Some recent random observations that either occurred to me or were voiced by others (and which I identified with):
Recent therapy session
My therapist and I discussed my realization that my husband may love me, but he loves himself more, even though my husband fondly thinks of himself as a deeply-in-love romantic. My therapist agreed. It’s not as gut-wrenching of an awareness for me as it once was, although it’s still sad.
I’m trying to blend that awareness with other elements of my life that I want to salvage, such as a marriage that my younger child can look at and feel secure in knowing that her parents are comfortable with each other and still together. I’m also 55 and I don’t want to start over on my own. It’s nice to have someone — even an unfaithful man who I can’t count on — to spend my time with and to help me (and to let me help him). And I don’t want to lose what is now 22 years of shared marital and family history. Who else is going to recall with a warm smile some stories of our children’s lives when they were little or get all the thousands of insider shared jokes and obscure references that you accumulate after more than two decades together?
I’m aware these are rationalizations for staying in a marriage that will never be as intimate, secure and strong as I want it to be. For now, though, this is where my head and heart are at.
We also talked about how I can’t trust my husband to follow through on things he says he will do (errands, repairs, bills, tasks, etc.), particularly within the time frame he promises. This has happened over and over again, so much that it’s a central theme for us. It leads to him feeling nagged, oppressed and unappreciated, and it leads to me feeling frustrated, let down and, frankly, unimportant to him. I need to have this talk with him: “I’m just going to have to be a big girl and realize that there are some things that are important to me that I have to do for myself. We have different priorities and views, and I need to rely on myself.”
I’m happier, if disillusioned, when I rely on myself. I am taking back my own power and not letting his weaknesses and failings dim my light.
Part of me is harshly criticizing myself for sustaining such wounds after his emotional affair. They were “just” talking and texting. (And trash-talking me. And making plans to meet up. And probably have sex eventually. He’s as rudderless in conducting an affair as he is in a marriage, I think.) He has prided himself on the fact that — so he says — they never actually inserted Tab A into Slot B. As if that’s some kind of consolation.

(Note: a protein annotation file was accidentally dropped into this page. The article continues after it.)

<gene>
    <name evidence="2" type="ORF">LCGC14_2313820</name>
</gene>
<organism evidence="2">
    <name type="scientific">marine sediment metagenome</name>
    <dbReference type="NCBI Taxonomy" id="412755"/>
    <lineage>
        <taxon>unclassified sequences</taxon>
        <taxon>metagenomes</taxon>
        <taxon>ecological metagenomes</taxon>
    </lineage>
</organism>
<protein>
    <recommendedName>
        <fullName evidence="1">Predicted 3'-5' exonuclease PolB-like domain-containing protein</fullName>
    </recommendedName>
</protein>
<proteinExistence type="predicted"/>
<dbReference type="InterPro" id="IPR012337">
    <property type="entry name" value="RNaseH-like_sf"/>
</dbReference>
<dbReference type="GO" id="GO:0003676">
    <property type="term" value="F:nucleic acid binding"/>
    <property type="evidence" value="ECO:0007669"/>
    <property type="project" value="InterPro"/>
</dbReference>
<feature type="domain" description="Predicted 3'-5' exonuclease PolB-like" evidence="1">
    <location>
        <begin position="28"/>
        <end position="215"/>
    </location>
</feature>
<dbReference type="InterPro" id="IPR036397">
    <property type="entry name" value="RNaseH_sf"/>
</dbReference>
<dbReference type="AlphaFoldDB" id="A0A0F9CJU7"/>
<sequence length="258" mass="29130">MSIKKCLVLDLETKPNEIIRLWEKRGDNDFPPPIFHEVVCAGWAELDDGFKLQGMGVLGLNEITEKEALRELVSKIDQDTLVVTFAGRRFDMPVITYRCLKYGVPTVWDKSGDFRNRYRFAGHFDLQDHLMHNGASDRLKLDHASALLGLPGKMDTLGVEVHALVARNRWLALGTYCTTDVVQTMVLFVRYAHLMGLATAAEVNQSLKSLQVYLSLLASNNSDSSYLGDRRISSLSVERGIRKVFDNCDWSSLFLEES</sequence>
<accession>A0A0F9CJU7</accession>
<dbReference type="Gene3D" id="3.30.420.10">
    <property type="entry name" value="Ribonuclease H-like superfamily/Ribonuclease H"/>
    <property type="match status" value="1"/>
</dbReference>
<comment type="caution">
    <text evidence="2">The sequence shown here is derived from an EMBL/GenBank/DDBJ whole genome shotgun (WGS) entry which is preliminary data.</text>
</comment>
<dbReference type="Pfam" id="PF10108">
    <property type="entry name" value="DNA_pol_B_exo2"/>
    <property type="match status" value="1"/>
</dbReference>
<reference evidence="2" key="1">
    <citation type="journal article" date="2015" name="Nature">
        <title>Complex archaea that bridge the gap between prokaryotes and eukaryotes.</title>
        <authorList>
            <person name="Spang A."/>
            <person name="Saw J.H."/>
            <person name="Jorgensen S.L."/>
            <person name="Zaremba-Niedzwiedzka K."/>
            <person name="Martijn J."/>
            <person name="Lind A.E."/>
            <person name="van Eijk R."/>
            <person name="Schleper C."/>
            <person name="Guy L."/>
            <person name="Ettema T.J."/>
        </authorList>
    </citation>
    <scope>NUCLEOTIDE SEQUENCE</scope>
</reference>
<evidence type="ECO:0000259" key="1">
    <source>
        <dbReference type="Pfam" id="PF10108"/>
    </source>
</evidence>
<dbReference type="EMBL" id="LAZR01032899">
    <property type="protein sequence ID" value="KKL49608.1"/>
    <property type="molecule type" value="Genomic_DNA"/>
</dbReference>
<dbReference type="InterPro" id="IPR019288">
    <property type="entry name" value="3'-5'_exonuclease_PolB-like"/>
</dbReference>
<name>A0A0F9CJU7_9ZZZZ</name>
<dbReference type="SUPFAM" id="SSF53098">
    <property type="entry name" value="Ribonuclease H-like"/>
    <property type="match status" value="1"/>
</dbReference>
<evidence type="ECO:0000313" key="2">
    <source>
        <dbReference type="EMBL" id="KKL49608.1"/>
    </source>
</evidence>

I understand intellectually that what he did was a huge betrayal anyway, sustained over three and one-half years, diminishing the intimacy and connection in our marriage and shredding any respect he had for me. But that’s the coldly logical part of my being. Feelings are different, especially with my lifetime of trying to fit in, not be hated, and just be “enough.” More than ever, I am having to paddle to stay afloat, to shed my self-contempt and inner shame. I’m ashamed at myself because I have pain and emotional scars related to his emotional affair. I feel there is something wrong with me because I am not more resilient, more willing to slam the door and walk away. I know staying can be a strength. But this doesn’t feel like strength, for me. Not yet. It feels like the death of hope. The acceptance of a distant marriage. The confirmation of all my worst thought of myself.
New atheists and depression
Deconverting from religion may be correlated with major depressive disorder. (I heard this on a YouTube channel as a side comment in a larger discussion, and it hit me like a thunderbolt.) That never occurred to me, but it’s certainly true in my case. Over years, I came to accept that I no longer held Christian beliefs and was, in everything but name, an atheist. It was 2011 or early 2012 when I felt sure enough about my disbelief that I “came out.” I have had a long time to grieve losing the sense of security, social acceptance and hope that my former faith once provided to me, and I think that grieving is natural and, for me, it was necessary. I still feel an ache for what the Christian faith once meant to me, but I can’t fake that I still believe. I’m more at ease now that I acknowledge to myself what I truly believe and who I truly am.
I’m okay with being who I am: An apostate.
It was around that same time that my husband was in the middle of his affair, I was in a difficult work situation, we were sinking our financial ship and headed directly toward bankruptcy, and I was at one of the lowest, most depressed stretches of my life. I think that shedding my religion at the same time added to my pain and depression, and it was difficult for all these stresses to happen at once. It was a necessary and inevitable realization, if not a convenient one.
And I want to be clear: I don’t think atheism causes depression. I just think depression is a common part of changing one’s world view so profoundly, particularly when you’re giving up fond but unrealistic hopes.